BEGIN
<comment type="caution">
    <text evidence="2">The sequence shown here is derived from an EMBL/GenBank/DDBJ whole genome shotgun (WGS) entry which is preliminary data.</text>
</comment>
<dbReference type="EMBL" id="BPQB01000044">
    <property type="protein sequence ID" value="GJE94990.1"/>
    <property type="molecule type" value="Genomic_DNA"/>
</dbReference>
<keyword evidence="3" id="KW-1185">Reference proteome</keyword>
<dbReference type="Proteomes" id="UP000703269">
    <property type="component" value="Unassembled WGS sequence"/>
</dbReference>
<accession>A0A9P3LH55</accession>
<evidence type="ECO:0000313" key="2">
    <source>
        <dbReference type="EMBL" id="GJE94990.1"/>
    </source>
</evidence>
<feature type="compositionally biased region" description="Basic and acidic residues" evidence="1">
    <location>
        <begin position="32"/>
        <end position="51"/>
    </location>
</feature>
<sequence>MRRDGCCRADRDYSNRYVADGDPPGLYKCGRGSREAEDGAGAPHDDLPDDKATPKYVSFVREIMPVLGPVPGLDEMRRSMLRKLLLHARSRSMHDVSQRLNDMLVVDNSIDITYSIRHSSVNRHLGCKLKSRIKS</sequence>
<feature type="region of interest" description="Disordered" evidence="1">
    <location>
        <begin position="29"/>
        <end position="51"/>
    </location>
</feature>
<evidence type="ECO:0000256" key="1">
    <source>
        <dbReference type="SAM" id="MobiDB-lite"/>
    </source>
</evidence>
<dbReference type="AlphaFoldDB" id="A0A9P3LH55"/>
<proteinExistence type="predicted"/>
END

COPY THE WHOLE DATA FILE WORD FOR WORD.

<comment type="caution">
    <text evidence="2">The sequence shown here is derived from an EMBL/GenBank/DDBJ whole genome shotgun (WGS) entry which is preliminary data.</text>
</comment>
<dbReference type="EMBL" id="BPQB01000044">
    <property type="protein sequence ID" value="GJE94990.1"/>
    <property type="molecule type" value="Genomic_DNA"/>
</dbReference>
<keyword evidence="3" id="KW-1185">Reference proteome</keyword>
<dbReference type="Proteomes" id="UP000703269">
    <property type="component" value="Unassembled WGS sequence"/>
</dbReference>
<accession>A0A9P3LH55</accession>
<evidence type="ECO:0000313" key="2">
    <source>
        <dbReference type="EMBL" id="GJE94990.1"/>
    </source>
</evidence>
<feature type="compositionally biased region" description="Basic and acidic residues" evidence="1">
    <location>
        <begin position="32"/>
        <end position="51"/>
    </location>
</feature>
<sequence>MRRDGCCRADRDYSNRYVADGDPPGLYKCGRGSREAEDGAGAPHDDLPDDKATPKYVSFVREIMPVLGPVPGLDEMRRSMLRKLLLHARSRSMHDVSQRLNDMLVVDNSIDITYSIRHSSVNRHLGCKLKSRIKS</sequence>
<feature type="region of interest" description="Disordered" evidence="1">
    <location>
        <begin position="29"/>
        <end position="51"/>
    </location>
</feature>
<evidence type="ECO:0000256" key="1">
    <source>
        <dbReference type="SAM" id="MobiDB-lite"/>
    </source>
</evidence>
<dbReference type="AlphaFoldDB" id="A0A9P3LH55"/>
<proteinExistence type="predicted"/>